Here is a summary of what is coming up.

Increase in compulsory super contributions 

As an employer, you are required to make minimum superannuation contributions on behalf of your employees. The amount you contribute is calculated as a percentage of your employee’s salary, and is currently set to a minimum of 9%, which is paid into a nominated superannuation fund.

The main change to super arrangements is that compulsory employer contributions will rise from 9% to 12% incrementally over the next seven years. As an employer, this means that you need to start planning now.

The superannuation rate changes are noted below

Year Rate
Current rate 9%
1 July 2013 9.25%
1 July 2014 9.50%
1 July 2015 10.00%
1 July 2016 10.50%
1 July 2017 11.00%
1 July 2018 11.50%
1 July 2018 onwards 12.00%

What does this mean for your business?

Employers are going to be faced with increased superannuation costs, which they will either have to pay on top of normal salaries or mitigate via reduced remuneration and the restructuring of an employee’s overall package.

Although you might be tempted to reduce your employees’ remuneration to make up for the extra superannuation contributions, please be aware that this may not be as simple as it sounds. A change in package might breach the employment contract and your employees will need to agree to any changes or new clauses, before you can legally implement them. If they don’t agree, you may need to pay the extra amount.

Another thing to be aware of is that reducing your employees’ remuneration might lead to them dropping below their minimum award entitlements which is a breach of the Fair Work Act.

One way that you might approach these changes, and keep your costs under control, is by keeping the increase in mind when conducting annual pay reviews. Additional superannuation costs can be factored in there, rather than by reducing overall employee remuneration.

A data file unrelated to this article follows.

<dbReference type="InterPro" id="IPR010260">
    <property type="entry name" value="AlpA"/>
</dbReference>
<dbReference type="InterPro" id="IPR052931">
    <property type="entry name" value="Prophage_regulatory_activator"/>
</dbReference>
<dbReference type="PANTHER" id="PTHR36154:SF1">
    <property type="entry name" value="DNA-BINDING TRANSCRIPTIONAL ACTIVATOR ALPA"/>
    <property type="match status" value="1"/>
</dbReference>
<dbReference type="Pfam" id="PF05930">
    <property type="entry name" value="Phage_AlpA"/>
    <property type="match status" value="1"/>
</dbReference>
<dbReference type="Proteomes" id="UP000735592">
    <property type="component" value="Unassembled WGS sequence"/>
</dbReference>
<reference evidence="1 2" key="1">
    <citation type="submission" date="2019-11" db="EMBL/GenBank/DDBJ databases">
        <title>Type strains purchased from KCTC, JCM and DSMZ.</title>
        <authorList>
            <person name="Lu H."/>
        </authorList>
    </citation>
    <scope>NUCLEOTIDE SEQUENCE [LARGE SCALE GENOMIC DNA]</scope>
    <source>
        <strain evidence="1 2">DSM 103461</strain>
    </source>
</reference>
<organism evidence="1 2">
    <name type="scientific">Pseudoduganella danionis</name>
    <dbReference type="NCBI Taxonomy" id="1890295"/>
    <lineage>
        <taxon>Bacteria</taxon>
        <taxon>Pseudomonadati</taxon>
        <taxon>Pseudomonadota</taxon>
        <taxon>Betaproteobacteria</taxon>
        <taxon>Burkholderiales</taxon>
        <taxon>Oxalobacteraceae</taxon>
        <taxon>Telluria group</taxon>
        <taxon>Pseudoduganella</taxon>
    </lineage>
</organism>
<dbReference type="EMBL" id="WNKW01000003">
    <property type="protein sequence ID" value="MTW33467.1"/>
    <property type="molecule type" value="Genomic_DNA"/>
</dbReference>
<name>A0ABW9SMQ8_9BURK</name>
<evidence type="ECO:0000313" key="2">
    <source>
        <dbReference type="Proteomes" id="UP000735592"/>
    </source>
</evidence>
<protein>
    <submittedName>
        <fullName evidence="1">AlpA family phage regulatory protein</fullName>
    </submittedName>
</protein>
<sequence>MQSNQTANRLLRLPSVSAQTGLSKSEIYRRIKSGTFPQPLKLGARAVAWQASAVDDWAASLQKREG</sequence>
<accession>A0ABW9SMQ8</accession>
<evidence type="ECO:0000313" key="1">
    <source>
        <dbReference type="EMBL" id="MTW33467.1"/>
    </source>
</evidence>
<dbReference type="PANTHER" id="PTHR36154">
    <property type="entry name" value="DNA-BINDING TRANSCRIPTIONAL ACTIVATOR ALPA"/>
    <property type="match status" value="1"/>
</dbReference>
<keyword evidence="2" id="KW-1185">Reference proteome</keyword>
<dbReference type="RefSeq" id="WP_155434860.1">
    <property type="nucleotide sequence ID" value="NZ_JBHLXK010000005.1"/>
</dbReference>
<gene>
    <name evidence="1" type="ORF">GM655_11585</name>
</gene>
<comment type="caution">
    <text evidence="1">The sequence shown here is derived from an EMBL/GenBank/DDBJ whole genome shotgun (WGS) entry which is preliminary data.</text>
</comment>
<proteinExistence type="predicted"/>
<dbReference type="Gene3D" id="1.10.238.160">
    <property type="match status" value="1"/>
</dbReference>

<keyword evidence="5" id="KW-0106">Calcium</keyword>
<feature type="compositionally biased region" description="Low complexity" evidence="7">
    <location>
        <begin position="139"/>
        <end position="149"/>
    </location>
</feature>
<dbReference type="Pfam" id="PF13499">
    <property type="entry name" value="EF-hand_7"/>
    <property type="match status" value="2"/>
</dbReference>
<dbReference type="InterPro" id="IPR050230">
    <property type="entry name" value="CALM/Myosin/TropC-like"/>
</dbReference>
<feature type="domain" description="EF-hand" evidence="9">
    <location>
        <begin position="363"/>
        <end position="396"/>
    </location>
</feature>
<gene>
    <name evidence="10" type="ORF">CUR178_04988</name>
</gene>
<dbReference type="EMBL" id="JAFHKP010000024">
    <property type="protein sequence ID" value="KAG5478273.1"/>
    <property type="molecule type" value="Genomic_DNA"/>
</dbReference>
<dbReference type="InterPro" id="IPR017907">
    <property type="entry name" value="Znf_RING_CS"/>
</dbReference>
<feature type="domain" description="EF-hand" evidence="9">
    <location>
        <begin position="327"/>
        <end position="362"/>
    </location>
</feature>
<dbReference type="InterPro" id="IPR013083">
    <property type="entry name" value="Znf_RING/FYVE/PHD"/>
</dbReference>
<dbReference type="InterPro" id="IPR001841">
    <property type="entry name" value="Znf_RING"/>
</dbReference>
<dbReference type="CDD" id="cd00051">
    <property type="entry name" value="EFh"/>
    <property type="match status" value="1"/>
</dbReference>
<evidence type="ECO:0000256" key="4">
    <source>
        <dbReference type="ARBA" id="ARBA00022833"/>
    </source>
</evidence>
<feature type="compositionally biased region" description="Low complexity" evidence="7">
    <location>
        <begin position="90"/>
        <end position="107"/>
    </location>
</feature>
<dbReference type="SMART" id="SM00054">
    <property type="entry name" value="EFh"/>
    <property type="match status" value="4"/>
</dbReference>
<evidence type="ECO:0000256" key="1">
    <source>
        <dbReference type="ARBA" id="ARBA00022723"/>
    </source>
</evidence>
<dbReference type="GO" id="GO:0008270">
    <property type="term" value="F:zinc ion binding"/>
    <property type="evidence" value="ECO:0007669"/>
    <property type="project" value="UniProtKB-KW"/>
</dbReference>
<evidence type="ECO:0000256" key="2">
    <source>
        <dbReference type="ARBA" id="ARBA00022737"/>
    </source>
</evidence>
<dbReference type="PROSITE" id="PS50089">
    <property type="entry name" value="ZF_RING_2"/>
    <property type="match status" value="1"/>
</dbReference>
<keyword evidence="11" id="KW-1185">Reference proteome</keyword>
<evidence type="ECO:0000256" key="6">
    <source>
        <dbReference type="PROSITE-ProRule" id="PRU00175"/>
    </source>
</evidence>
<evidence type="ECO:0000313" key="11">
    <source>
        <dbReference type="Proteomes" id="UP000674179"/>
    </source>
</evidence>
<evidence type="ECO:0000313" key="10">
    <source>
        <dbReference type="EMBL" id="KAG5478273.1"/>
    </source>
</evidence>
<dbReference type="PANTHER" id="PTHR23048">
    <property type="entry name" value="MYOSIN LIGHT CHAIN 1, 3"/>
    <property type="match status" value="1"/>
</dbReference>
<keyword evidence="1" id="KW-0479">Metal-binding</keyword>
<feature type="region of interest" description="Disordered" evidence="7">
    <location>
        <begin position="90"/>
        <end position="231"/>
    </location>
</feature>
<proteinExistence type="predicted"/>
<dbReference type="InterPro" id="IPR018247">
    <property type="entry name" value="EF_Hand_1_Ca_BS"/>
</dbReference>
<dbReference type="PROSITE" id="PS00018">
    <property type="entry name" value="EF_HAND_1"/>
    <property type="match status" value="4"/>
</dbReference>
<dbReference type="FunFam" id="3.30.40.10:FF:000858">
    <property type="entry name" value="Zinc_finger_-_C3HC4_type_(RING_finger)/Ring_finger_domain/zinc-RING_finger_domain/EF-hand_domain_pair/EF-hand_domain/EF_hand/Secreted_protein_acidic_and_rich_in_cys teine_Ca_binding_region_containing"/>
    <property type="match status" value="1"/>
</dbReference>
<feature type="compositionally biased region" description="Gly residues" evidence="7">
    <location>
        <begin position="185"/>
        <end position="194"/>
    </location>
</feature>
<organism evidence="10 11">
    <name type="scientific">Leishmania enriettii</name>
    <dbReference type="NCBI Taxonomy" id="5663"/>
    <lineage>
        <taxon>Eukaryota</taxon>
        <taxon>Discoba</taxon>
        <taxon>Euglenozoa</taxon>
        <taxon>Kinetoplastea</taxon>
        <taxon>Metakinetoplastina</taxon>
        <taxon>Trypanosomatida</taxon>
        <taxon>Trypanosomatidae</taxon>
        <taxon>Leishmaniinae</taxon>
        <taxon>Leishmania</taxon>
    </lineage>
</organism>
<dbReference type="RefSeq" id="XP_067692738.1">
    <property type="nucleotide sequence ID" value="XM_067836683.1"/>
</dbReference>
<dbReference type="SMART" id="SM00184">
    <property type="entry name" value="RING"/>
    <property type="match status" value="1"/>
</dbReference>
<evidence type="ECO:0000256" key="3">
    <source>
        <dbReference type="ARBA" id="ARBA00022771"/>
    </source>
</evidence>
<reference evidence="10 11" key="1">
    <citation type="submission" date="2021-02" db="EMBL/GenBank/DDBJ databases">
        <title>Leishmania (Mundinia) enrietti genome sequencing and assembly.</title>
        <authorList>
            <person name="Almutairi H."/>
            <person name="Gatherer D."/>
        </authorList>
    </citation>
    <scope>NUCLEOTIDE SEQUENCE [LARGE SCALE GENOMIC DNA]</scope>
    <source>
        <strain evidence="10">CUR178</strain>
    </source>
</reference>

Removal of upper age limit

Where previously compulsory super contributions stopped once an employee reached the age of 70, under the new legislation, there is no upper age limit - which means that employers will need to continue paying compulsory superannuation contributions as long as the employee is working. This is a move designed to encourage older workers to stay in the workforce longer.

This change is taking effect from July 1 2013, and will affect businesses with older employees. You will need to make sure you are paying the compulsory superannuation contributions for any employees you have that are 70 or older.

Payslip changes

Currently it is mandatory that payslips show the number of superannuation payments and the amount accrued to date. A number of changes to how superannuation payments are reported on payslips and group certificates took effect on July 1 2012.

If you haven’t already, you will need to ensure that your employees’ payslips display the following information: